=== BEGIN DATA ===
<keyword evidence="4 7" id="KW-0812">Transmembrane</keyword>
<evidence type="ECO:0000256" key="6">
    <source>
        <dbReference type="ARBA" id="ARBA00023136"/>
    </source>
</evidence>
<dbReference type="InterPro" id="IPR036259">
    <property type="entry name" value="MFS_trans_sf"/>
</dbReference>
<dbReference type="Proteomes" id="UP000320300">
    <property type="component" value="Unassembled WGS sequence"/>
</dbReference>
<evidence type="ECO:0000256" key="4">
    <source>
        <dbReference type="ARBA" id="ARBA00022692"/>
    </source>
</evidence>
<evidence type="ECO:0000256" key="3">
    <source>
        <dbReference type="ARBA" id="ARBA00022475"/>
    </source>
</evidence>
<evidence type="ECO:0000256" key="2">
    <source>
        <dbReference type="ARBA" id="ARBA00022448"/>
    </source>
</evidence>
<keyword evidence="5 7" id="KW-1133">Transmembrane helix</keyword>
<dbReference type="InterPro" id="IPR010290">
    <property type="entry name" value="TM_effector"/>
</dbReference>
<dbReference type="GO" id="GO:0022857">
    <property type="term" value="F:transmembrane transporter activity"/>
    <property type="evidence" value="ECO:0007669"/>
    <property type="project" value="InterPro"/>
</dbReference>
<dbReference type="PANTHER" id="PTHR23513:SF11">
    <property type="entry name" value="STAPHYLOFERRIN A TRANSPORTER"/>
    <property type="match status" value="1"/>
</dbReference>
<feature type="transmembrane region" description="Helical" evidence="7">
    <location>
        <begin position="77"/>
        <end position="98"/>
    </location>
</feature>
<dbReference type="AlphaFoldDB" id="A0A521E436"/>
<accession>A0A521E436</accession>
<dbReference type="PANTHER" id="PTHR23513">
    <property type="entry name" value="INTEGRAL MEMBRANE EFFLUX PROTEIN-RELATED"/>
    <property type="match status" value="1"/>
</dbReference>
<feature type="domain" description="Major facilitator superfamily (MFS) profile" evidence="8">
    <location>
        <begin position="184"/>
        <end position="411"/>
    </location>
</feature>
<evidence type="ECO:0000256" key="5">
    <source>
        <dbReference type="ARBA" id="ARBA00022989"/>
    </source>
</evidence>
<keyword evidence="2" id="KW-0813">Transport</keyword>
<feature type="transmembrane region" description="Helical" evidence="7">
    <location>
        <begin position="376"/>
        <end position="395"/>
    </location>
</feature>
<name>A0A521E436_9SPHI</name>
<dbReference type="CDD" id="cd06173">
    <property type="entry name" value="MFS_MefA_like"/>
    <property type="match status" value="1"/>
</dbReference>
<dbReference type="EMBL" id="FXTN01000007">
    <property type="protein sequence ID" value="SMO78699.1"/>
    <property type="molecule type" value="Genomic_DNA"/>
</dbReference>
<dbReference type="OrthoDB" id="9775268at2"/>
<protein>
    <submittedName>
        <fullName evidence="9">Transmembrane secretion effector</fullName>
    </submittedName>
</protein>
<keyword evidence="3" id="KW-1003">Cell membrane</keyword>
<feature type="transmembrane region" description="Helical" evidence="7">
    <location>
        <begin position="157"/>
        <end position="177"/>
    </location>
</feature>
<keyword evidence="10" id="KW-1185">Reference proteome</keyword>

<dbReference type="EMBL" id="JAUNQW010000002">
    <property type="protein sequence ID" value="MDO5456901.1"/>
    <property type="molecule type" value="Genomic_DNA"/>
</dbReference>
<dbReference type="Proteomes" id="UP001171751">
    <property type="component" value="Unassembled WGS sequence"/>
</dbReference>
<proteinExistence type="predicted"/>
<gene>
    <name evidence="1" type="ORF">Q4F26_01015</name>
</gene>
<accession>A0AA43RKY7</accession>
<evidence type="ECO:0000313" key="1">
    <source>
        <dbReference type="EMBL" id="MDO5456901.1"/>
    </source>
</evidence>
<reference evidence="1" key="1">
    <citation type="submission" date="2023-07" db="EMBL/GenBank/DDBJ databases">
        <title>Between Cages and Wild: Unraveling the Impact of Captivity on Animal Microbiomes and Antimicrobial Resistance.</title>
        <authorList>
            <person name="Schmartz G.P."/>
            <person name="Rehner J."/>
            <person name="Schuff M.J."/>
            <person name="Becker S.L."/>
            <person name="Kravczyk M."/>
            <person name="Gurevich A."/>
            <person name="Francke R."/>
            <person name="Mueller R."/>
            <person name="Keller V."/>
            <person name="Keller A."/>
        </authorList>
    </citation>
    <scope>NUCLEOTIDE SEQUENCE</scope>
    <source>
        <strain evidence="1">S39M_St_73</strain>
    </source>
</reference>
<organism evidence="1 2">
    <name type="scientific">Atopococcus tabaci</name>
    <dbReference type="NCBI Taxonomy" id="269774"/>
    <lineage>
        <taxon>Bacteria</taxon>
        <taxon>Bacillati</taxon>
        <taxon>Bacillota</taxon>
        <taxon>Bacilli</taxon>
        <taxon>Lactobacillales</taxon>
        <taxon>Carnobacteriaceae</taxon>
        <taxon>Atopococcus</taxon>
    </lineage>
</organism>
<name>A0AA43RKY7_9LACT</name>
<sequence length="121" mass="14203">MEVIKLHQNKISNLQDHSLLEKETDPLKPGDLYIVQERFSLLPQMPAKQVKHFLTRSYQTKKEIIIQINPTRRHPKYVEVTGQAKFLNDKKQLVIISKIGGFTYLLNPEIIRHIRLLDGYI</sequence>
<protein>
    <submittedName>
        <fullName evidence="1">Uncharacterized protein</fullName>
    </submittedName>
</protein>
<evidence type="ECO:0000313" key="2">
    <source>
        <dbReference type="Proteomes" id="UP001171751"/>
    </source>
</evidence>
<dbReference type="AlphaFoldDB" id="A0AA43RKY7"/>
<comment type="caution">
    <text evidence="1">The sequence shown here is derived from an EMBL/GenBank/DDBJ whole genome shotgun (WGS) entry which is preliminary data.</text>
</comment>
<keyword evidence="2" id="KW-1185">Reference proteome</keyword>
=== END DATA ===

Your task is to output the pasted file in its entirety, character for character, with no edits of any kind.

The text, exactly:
<keyword evidence="4 7" id="KW-0812">Transmembrane</keyword>
<evidence type="ECO:0000256" key="6">
    <source>
        <dbReference type="ARBA" id="ARBA00023136"/>
    </source>
</evidence>
<dbReference type="InterPro" id="IPR036259">
    <property type="entry name" value="MFS_trans_sf"/>
</dbReference>
<dbReference type="Proteomes" id="UP000320300">
    <property type="component" value="Unassembled WGS sequence"/>
</dbReference>
<evidence type="ECO:0000256" key="4">
    <source>
        <dbReference type="ARBA" id="ARBA00022692"/>
    </source>
</evidence>
<evidence type="ECO:0000256" key="3">
    <source>
        <dbReference type="ARBA" id="ARBA00022475"/>
    </source>
</evidence>
<evidence type="ECO:0000256" key="2">
    <source>
        <dbReference type="ARBA" id="ARBA00022448"/>
    </source>
</evidence>
<keyword evidence="5 7" id="KW-1133">Transmembrane helix</keyword>
<dbReference type="InterPro" id="IPR010290">
    <property type="entry name" value="TM_effector"/>
</dbReference>
<dbReference type="GO" id="GO:0022857">
    <property type="term" value="F:transmembrane transporter activity"/>
    <property type="evidence" value="ECO:0007669"/>
    <property type="project" value="InterPro"/>
</dbReference>
<dbReference type="PANTHER" id="PTHR23513:SF11">
    <property type="entry name" value="STAPHYLOFERRIN A TRANSPORTER"/>
    <property type="match status" value="1"/>
</dbReference>
<feature type="transmembrane region" description="Helical" evidence="7">
    <location>
        <begin position="77"/>
        <end position="98"/>
    </location>
</feature>
<dbReference type="AlphaFoldDB" id="A0A521E436"/>
<accession>A0A521E436</accession>
<dbReference type="PANTHER" id="PTHR23513">
    <property type="entry name" value="INTEGRAL MEMBRANE EFFLUX PROTEIN-RELATED"/>
    <property type="match status" value="1"/>
</dbReference>
<feature type="domain" description="Major facilitator superfamily (MFS) profile" evidence="8">
    <location>
        <begin position="184"/>
        <end position="411"/>
    </location>
</feature>
<evidence type="ECO:0000256" key="5">
    <source>
        <dbReference type="ARBA" id="ARBA00022989"/>
    </source>
</evidence>
<keyword evidence="2" id="KW-0813">Transport</keyword>
<feature type="transmembrane region" description="Helical" evidence="7">
    <location>
        <begin position="376"/>
        <end position="395"/>
    </location>
</feature>
<name>A0A521E436_9SPHI</name>
<dbReference type="CDD" id="cd06173">
    <property type="entry name" value="MFS_MefA_like"/>
    <property type="match status" value="1"/>
</dbReference>
<dbReference type="EMBL" id="FXTN01000007">
    <property type="protein sequence ID" value="SMO78699.1"/>
    <property type="molecule type" value="Genomic_DNA"/>
</dbReference>
<dbReference type="OrthoDB" id="9775268at2"/>
<protein>
    <submittedName>
        <fullName evidence="9">Transmembrane secretion effector</fullName>
    </submittedName>
</protein>
<keyword evidence="3" id="KW-1003">Cell membrane</keyword>
<feature type="transmembrane region" description="Helical" evidence="7">
    <location>
        <begin position="157"/>
        <end position="177"/>
    </location>
</feature>
<keyword evidence="10" id="KW-1185">Reference proteome</keyword>

<dbReference type="EMBL" id="JAUNQW010000002">
    <property type="protein sequence ID" value="MDO5456901.1"/>
    <property type="molecule type" value="Genomic_DNA"/>
</dbReference>
<dbReference type="Proteomes" id="UP001171751">
    <property type="component" value="Unassembled WGS sequence"/>
</dbReference>
<proteinExistence type="predicted"/>
<gene>
    <name evidence="1" type="ORF">Q4F26_01015</name>
</gene>
<accession>A0AA43RKY7</accession>
<evidence type="ECO:0000313" key="1">
    <source>
        <dbReference type="EMBL" id="MDO5456901.1"/>
    </source>
</evidence>
<reference evidence="1" key="1">
    <citation type="submission" date="2023-07" db="EMBL/GenBank/DDBJ databases">
        <title>Between Cages and Wild: Unraveling the Impact of Captivity on Animal Microbiomes and Antimicrobial Resistance.</title>
        <authorList>
            <person name="Schmartz G.P."/>
            <person name="Rehner J."/>
            <person name="Schuff M.J."/>
            <person name="Becker S.L."/>
            <person name="Kravczyk M."/>
            <person name="Gurevich A."/>
            <person name="Francke R."/>
            <person name="Mueller R."/>
            <person name="Keller V."/>
            <person name="Keller A."/>
        </authorList>
    </citation>
    <scope>NUCLEOTIDE SEQUENCE</scope>
    <source>
        <strain evidence="1">S39M_St_73</strain>
    </source>
</reference>
<organism evidence="1 2">
    <name type="scientific">Atopococcus tabaci</name>
    <dbReference type="NCBI Taxonomy" id="269774"/>
    <lineage>
        <taxon>Bacteria</taxon>
        <taxon>Bacillati</taxon>
        <taxon>Bacillota</taxon>
        <taxon>Bacilli</taxon>
        <taxon>Lactobacillales</taxon>
        <taxon>Carnobacteriaceae</taxon>
        <taxon>Atopococcus</taxon>
    </lineage>
</organism>
<name>A0AA43RKY7_9LACT</name>
<sequence length="121" mass="14203">MEVIKLHQNKISNLQDHSLLEKETDPLKPGDLYIVQERFSLLPQMPAKQVKHFLTRSYQTKKEIIIQINPTRRHPKYVEVTGQAKFLNDKKQLVIISKIGGFTYLLNPEIIRHIRLLDGYI</sequence>
<protein>
    <submittedName>
        <fullName evidence="1">Uncharacterized protein</fullName>
    </submittedName>
</protein>
<evidence type="ECO:0000313" key="2">
    <source>
        <dbReference type="Proteomes" id="UP001171751"/>
    </source>
</evidence>
<dbReference type="AlphaFoldDB" id="A0AA43RKY7"/>
<comment type="caution">
    <text evidence="1">The sequence shown here is derived from an EMBL/GenBank/DDBJ whole genome shotgun (WGS) entry which is preliminary data.</text>
</comment>
<keyword evidence="2" id="KW-1185">Reference proteome</keyword>